LOS ANGELES -- Flames raced down a steep hillside "like a freight train," leaving smoldering remains of homes and forcing thousands to flee the wildfire churning through tinder-dry canyons in Southern California, authorities said Sunday.
The fire that has destroyed at least 18 homes in northern Los Angeles County gained ferocious new power two days after it broke out, sending so much smoke in the air that planes making drops on it had to be grounded for part of the afternoon.
"For this time of year, it's the most extreme fire behavior I've seen in my 32-year career," County fire Chief Daryl Osby said.
An unauthorized drone forced firefighters to suspend an aerial attack over the massive fire Sunday, CBS Los Angeles reported.
Jay Nichols, a Forest Service spokesperson, said an unmanned aerial vehicle was spotted in the Bear Divide area of the Angeles National Forest.
The discovery prompted fire officials to suspend aerial assaults for a mandatory period of 30 minutes.
Nichols said firefighting operations then resumed.
According to a fire official on-scene, one person has been detained in connection with the drone incident.
About 300 miles up the coast, crews were battling another fire that forced evacuations outside the scenic Big Sur region.
The Southern California blaze near the city of Santa Clarita, dubbed the Sand Fire, grew by more than 10,000 acres Sunday and has now scorched some 33,117 acres, reports CBS Los Angeles. It remained 10 percent contained very late Sunday.
Authorities in the area found a burned body in a car, and were investigating.
Planes were unable to make drops over the fire for a long stretch of the afternoon, but helicopters were releasing retardant around the perimeter.
"The fire's just doing what it wants right now," U.S. Forest Service spokesman Nathan Judy said. "We have to stick back, let it do what it wants to and attack it where we can."
Juliet Kinikin said Sunday there was panic as the sky became dark with smoke and flames moved closer to her home a day earlier in the Sand Canyon area of Los Angeles County.
"And then we just focused on what really mattered in the house," she said.
Kinikin grabbed important documents and fled with her husband, two children, two dogs and three birds. They were back at home Sunday, "breathing a big sigh of relief," she said.
Steve Arkin and Derek Hunt own 650 acres in the affected area.
"At some point, you know you're defeated and you have to step back and save what you can and we fought as best as we could," Hunt told CBS News' Mireya Villarreal. "Helicopters were dropping and water and everybody was doing their best to save it."
Residents of thousands of homes were evacuated, and a 40-mile stretch of State Route 14, known as the Antelope Valley Freeway, was closed except for those evacuating. Shifting winds were pushing flames northeast through Angeles National Forest, where additional evacuations were ordered in the city of Acton and other residents were warned to prepare to leave, authorities said.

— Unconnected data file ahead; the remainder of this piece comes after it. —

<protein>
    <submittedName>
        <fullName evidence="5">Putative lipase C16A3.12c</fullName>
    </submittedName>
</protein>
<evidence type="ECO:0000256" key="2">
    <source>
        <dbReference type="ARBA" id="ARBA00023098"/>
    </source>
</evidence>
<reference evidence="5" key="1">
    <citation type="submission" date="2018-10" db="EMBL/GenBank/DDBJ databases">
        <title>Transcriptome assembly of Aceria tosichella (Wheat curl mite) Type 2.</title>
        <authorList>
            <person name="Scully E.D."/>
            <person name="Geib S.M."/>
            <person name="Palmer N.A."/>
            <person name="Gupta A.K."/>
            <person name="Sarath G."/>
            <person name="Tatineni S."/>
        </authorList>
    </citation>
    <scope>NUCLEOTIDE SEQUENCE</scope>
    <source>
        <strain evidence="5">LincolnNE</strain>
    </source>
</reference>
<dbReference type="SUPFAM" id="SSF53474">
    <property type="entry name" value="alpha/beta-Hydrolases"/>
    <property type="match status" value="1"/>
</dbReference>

The fire has ripped through brush withered by days of 100-degree temperatures and years of drought.
"It started consuming houses that were non-defendable," Los Angeles County Deputy Fire Chief John Tripp said, describing the flames as charging through terrain "like a freight train."
More than 1,600 firefighters were battling the flames threatening homes and commercial buildings. The blaze, whose cause is under investigation, sent up a huge plume of smoke visible across the region.
The fire destroyed film sets at Sable Ranch in Santa Clarita, which has Old West-style buildings used for movie locations. It also forced a nonprofit sanctuary for rescued exotic creatures to evacuate 340 of its more than 400 animals, including Bengal tigers and a mountain lion.
Volunteers showed up with trucks and trailers and evacuated animals from early Friday to late Saturday, when fire officials felt the blaze was no longer a threat to Wildlife Waystation in Sylmar, spokesman Jerry Brown said.
"The fire surprised everyone and seemingly came out of nowhere," Brown said Sunday. "But things are looking up, and officials say that although they have some hotspots near where we are, they don't see any active fire."
The evacuated animals were housed in three or four locations, and the sanctuary will wait at least 24 hours before bringing them back, Brown said.
North on the Central Coast, a blaze consuming brush in rugged mountains near Big Sur was threatening about 1,650 homes. It burned in inaccessible terrain 5 miles south of Garrapata State Park and forced the communities of Palo Colorado and Carmel Highlands to evacuate, California's forestry department said.
Brock Bradford lives in a historic house in Palo Colorado and could see the flames coming down the road as he evacuated.
"I hope I don't have to rebuild my house," he told the Monterey Herald. "I'm 66."